EGU22-4396, updated on 27 Mar 2022
EGU General Assembly 2022
© Author(s) 2022. This work is distributed under
the Creative Commons Attribution 4.0 License.

Storing CO2 in Geothermal Reservoir Rocks: A Laboratory Study on Acoustic and Mechanical Properties

Martijn Janssen, Elara Redondo Garcia, Auke Barnhoorn, Deyan Draganov, and Karl-Heinz Wolf
Martijn Janssen et al.
  • Department of Geoscience and Engineering, Faculty of Civil Engineering and Geosciences, Delft University of Technology, Delft, The Netherlands (

This work is conducted within the framework of SUCCEED, a research consortium with the aim to validate the utilization of produced CO2, from the Hellisheiði geothermal plant in Iceland, for re-injection into the field for: i) pressure maintenance, and thus promoting geothermal production, and ii) permanent storage in basaltic formations through CO2 mineralisation. The objective of work carried out at Hellisheiði in SUCCEED is to provide a state-of-the-art, cost-effective, and low-environmental impact coupled geothermal-CO2 storage monitoring technique. In this work, a detailed seismic-velocity and mechanical behaviour-characterisation study was carried out on various rock formations present at the outcrops near the Hellisheiði geothermal site.

Laboratory experiments include well-controlled active-source acoustic-assisted unconfined (UCS) and confined (CCS) compressive strength tests. Where the former, i.e., UCS, allow for investigating the mechanical behaviour, or static elastic properties, of the assessed rock formations, the latter, i.e., CCS, shed light on the seismic velocities at field-representative stress conditions (up to 70 MPa). The abovementioned experiments were conducted at ambient temperature and at dry pore-space conditions. For studying pore-scale phenomena (e.g., number of connected pores, mineralogy, etc.), several thin sections were prepared and micro computed tomography (micro-CT) scans were taken.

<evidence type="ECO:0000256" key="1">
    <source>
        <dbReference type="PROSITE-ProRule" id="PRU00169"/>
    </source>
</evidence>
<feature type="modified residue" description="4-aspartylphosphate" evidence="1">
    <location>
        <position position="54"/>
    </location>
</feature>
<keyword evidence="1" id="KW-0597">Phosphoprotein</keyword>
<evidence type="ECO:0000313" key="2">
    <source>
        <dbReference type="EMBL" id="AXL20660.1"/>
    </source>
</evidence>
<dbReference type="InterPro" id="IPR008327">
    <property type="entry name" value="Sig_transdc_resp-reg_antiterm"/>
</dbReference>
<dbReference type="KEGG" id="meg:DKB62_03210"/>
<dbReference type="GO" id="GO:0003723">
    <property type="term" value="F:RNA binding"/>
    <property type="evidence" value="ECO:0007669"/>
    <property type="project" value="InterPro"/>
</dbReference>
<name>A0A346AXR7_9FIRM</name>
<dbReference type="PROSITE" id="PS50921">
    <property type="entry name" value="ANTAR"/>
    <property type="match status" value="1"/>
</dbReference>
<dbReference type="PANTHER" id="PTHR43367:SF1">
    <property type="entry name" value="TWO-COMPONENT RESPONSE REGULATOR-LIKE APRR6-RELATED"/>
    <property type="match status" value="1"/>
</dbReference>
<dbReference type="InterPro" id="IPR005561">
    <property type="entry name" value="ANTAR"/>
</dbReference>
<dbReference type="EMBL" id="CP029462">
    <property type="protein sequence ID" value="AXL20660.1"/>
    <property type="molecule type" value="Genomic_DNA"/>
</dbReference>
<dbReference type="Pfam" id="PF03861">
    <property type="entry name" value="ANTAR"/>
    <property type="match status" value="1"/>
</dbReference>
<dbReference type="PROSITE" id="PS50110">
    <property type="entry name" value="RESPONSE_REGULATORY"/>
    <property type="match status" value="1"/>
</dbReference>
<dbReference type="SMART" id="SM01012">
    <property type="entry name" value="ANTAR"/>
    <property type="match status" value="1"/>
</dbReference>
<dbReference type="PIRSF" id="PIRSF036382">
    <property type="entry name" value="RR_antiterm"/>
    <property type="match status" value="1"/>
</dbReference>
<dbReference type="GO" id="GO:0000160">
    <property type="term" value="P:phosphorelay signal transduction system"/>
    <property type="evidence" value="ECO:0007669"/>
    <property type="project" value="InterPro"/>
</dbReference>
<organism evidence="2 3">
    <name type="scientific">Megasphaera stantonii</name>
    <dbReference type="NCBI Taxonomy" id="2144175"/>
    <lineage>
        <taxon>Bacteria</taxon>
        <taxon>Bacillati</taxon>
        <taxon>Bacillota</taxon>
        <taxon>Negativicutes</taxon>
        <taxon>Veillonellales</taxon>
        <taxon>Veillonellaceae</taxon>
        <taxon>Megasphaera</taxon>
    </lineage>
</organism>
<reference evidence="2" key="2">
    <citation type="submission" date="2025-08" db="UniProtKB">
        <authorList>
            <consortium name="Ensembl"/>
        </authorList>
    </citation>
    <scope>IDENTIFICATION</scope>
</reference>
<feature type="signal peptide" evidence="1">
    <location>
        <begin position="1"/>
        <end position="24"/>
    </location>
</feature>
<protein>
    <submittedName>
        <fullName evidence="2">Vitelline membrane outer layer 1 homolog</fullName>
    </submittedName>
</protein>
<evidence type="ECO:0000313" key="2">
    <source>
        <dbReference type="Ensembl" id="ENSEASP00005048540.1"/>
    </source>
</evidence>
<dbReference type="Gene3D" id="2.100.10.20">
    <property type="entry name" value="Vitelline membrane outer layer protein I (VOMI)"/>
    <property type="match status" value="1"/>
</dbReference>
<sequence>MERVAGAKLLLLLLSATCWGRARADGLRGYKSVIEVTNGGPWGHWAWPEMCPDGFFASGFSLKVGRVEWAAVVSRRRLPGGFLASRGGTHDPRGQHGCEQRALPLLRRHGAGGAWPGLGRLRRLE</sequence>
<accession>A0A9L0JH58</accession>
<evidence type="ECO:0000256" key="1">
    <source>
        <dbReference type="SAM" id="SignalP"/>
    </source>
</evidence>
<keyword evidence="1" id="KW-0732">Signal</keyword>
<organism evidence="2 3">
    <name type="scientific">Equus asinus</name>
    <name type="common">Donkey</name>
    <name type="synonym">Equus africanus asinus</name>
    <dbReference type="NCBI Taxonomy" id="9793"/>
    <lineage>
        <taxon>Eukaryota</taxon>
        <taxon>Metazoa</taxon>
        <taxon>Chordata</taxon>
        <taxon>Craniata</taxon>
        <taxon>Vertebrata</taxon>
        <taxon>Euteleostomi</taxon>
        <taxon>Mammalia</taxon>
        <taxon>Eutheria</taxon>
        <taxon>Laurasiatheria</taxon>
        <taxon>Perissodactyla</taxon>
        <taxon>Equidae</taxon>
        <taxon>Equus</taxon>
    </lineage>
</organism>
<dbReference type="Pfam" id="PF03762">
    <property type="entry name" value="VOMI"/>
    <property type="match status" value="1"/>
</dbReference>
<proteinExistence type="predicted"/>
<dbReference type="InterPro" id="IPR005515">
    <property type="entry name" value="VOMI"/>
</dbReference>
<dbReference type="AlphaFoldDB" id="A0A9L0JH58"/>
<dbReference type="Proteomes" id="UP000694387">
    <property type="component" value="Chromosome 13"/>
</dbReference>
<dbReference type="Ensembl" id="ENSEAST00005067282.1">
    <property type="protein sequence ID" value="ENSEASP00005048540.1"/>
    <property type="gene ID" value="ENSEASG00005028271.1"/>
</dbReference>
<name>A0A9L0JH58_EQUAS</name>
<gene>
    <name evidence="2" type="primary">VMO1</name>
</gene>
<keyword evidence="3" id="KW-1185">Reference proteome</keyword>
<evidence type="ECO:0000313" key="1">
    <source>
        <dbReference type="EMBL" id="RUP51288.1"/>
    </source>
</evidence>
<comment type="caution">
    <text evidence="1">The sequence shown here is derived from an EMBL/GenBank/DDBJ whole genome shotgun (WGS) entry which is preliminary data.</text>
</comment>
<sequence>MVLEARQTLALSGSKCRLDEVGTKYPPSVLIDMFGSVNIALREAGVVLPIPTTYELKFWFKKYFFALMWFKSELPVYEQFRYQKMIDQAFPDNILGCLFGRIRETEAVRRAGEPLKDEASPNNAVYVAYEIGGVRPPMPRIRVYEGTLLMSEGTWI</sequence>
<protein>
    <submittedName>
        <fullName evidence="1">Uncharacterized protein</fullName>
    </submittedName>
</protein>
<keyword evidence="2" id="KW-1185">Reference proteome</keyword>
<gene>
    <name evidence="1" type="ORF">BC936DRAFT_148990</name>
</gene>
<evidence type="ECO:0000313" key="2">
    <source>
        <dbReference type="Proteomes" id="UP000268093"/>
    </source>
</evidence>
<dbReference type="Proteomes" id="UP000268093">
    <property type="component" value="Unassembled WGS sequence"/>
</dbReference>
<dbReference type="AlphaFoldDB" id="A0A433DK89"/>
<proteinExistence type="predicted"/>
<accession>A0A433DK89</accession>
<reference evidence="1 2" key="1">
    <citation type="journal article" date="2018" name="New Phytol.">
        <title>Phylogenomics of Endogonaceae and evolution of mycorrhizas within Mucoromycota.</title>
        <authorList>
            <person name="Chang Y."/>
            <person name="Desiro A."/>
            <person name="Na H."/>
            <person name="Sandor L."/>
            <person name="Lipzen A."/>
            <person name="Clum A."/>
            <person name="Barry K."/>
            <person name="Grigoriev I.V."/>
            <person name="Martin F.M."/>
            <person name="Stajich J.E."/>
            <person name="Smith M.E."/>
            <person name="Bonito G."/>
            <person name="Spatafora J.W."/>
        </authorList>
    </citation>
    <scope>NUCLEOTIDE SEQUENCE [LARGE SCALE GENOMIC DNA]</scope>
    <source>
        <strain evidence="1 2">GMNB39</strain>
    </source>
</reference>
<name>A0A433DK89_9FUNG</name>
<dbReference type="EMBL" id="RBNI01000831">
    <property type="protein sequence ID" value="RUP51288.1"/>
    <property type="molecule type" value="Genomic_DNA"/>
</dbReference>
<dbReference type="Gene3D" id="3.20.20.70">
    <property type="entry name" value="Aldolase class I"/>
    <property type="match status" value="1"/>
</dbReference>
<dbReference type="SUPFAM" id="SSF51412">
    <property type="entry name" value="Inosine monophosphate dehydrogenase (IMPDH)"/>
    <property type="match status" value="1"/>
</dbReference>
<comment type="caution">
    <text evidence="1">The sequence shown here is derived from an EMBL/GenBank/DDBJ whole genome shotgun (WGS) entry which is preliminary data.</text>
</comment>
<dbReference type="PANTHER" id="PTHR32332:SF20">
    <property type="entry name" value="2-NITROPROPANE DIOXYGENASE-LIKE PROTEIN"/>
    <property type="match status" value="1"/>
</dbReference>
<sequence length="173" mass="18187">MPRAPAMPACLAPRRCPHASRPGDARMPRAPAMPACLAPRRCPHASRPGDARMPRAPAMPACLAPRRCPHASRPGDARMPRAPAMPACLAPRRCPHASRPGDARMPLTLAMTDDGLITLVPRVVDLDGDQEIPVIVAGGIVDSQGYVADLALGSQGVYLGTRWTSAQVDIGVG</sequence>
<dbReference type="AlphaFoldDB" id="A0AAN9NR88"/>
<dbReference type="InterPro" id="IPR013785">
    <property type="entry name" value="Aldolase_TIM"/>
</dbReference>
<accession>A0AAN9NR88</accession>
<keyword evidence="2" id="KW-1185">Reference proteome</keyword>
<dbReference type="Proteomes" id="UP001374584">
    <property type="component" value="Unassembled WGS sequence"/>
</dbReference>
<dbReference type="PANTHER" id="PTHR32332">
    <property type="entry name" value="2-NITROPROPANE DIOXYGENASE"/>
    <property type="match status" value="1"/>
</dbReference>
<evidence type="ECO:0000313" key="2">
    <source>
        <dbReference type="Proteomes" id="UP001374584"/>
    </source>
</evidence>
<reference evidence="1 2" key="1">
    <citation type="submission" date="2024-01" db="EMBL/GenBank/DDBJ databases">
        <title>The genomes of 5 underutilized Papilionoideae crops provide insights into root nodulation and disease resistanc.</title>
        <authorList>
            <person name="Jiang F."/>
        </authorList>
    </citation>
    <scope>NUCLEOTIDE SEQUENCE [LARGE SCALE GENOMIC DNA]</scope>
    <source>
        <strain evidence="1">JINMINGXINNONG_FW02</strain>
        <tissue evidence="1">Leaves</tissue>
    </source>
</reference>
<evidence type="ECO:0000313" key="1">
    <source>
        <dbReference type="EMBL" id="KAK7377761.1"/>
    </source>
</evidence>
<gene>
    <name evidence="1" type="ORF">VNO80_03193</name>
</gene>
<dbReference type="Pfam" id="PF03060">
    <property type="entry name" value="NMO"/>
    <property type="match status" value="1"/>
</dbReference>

The studied rock formations included basalts with varying porosities (ranging from 22 to 51 %), i.e., the main reservoir formation, hyaloclastites, and dykes. Micro-CT scan analyses, conducted on the basaltic reservoir formation in Hellisheiði, revealed that its pore structure is highly heterogeneous. Active-source acoustic-assisted UCS tests showed similar velocity – stress trends: a rapid increase in velocity at low stress levels, related to closure of potential microcracks (and thus compaction), followed by a more modest increase at higher levels of axial stress. The pyroclastic hyaloclastite appeared to be the weakest material assessed, revealing relatively low seismic velocities, a static Young modulus of 2.54±0.09 GPa, and an ultimate strength of around 4.3 MPa. On the contrary, the igneous intrusion, i.e., dyke, is by far the stiffest material studied, yielding a Young modulus of 34.85±0.39 GPa and an ultimate strength of more than 200 MPa. The investigated basalt samples indicated a porosity-dependent Young modulus and compressional-wave velocity, where both the modulus and velocity decrease significantly with increasing (connected) porosity following a power-law function.   

How to cite: Janssen, M., Redondo Garcia, E., Barnhoorn, A., Draganov, D., and Wolf, K.-H.: Storing CO2 in Geothermal Reservoir Rocks: A Laboratory Study on Acoustic and Mechanical Properties, EGU General Assembly 2022, Vienna, Austria, 23–27 May 2022, EGU22-4396,, 2022.